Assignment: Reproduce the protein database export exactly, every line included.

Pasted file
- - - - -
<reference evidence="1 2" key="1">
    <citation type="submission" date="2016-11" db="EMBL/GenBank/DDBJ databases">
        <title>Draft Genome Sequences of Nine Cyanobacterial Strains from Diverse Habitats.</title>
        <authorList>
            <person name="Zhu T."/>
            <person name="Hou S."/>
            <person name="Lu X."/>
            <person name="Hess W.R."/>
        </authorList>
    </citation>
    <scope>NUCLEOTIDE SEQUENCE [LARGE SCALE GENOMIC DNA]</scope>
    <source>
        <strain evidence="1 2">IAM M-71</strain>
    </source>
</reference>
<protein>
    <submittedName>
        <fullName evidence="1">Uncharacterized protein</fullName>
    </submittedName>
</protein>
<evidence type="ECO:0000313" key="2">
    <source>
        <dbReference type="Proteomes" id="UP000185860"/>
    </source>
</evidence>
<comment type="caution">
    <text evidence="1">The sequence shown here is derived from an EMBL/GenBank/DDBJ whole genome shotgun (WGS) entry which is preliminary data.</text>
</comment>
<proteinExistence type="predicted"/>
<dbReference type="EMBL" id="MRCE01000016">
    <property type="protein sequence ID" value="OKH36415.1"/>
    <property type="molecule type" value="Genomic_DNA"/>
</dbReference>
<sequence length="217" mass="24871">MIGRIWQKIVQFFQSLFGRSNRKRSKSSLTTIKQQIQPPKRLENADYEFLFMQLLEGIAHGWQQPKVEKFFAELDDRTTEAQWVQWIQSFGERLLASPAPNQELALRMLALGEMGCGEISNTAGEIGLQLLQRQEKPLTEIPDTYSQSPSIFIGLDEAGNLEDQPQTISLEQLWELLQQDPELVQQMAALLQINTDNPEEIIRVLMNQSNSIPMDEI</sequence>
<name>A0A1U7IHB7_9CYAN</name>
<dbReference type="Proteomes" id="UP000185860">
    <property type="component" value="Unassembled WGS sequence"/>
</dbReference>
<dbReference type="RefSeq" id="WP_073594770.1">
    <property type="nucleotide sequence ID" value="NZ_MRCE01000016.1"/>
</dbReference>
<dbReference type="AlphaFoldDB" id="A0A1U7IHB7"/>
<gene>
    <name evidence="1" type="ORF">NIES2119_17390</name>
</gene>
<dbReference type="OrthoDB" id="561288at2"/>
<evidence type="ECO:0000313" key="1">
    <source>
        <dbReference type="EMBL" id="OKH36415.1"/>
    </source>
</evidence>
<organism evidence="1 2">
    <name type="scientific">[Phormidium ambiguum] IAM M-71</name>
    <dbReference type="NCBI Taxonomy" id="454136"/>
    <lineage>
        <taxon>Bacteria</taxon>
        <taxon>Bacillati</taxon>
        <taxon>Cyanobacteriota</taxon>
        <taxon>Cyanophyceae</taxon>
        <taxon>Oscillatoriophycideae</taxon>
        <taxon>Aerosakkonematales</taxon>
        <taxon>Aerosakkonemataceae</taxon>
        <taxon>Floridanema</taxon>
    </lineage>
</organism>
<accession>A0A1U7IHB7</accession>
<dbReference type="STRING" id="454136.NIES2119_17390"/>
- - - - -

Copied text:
<reference evidence="1 2" key="1">
    <citation type="submission" date="2016-11" db="EMBL/GenBank/DDBJ databases">
        <title>Draft Genome Sequences of Nine Cyanobacterial Strains from Diverse Habitats.</title>
        <authorList>
            <person name="Zhu T."/>
            <person name="Hou S."/>
            <person name="Lu X."/>
            <person name="Hess W.R."/>
        </authorList>
    </citation>
    <scope>NUCLEOTIDE SEQUENCE [LARGE SCALE GENOMIC DNA]</scope>
    <source>
        <strain evidence="1 2">IAM M-71</strain>
    </source>
</reference>
<protein>
    <submittedName>
        <fullName evidence="1">Uncharacterized protein</fullName>
    </submittedName>
</protein>
<evidence type="ECO:0000313" key="2">
    <source>
        <dbReference type="Proteomes" id="UP000185860"/>
    </source>
</evidence>
<comment type="caution">
    <text evidence="1">The sequence shown here is derived from an EMBL/GenBank/DDBJ whole genome shotgun (WGS) entry which is preliminary data.</text>
</comment>
<proteinExistence type="predicted"/>
<dbReference type="EMBL" id="MRCE01000016">
    <property type="protein sequence ID" value="OKH36415.1"/>
    <property type="molecule type" value="Genomic_DNA"/>
</dbReference>
<sequence length="217" mass="24871">MIGRIWQKIVQFFQSLFGRSNRKRSKSSLTTIKQQIQPPKRLENADYEFLFMQLLEGIAHGWQQPKVEKFFAELDDRTTEAQWVQWIQSFGERLLASPAPNQELALRMLALGEMGCGEISNTAGEIGLQLLQRQEKPLTEIPDTYSQSPSIFIGLDEAGNLEDQPQTISLEQLWELLQQDPELVQQMAALLQINTDNPEEIIRVLMNQSNSIPMDEI</sequence>
<name>A0A1U7IHB7_9CYAN</name>
<dbReference type="Proteomes" id="UP000185860">
    <property type="component" value="Unassembled WGS sequence"/>
</dbReference>
<dbReference type="RefSeq" id="WP_073594770.1">
    <property type="nucleotide sequence ID" value="NZ_MRCE01000016.1"/>
</dbReference>
<dbReference type="AlphaFoldDB" id="A0A1U7IHB7"/>
<gene>
    <name evidence="1" type="ORF">NIES2119_17390</name>
</gene>
<dbReference type="OrthoDB" id="561288at2"/>
<evidence type="ECO:0000313" key="1">
    <source>
        <dbReference type="EMBL" id="OKH36415.1"/>
    </source>
</evidence>
<organism evidence="1 2">
    <name type="scientific">[Phormidium ambiguum] IAM M-71</name>
    <dbReference type="NCBI Taxonomy" id="454136"/>
    <lineage>
        <taxon>Bacteria</taxon>
        <taxon>Bacillati</taxon>
        <taxon>Cyanobacteriota</taxon>
        <taxon>Cyanophyceae</taxon>
        <taxon>Oscillatoriophycideae</taxon>
        <taxon>Aerosakkonematales</taxon>
        <taxon>Aerosakkonemataceae</taxon>
        <taxon>Floridanema</taxon>
    </lineage>
</organism>
<accession>A0A1U7IHB7</accession>
<dbReference type="STRING" id="454136.NIES2119_17390"/>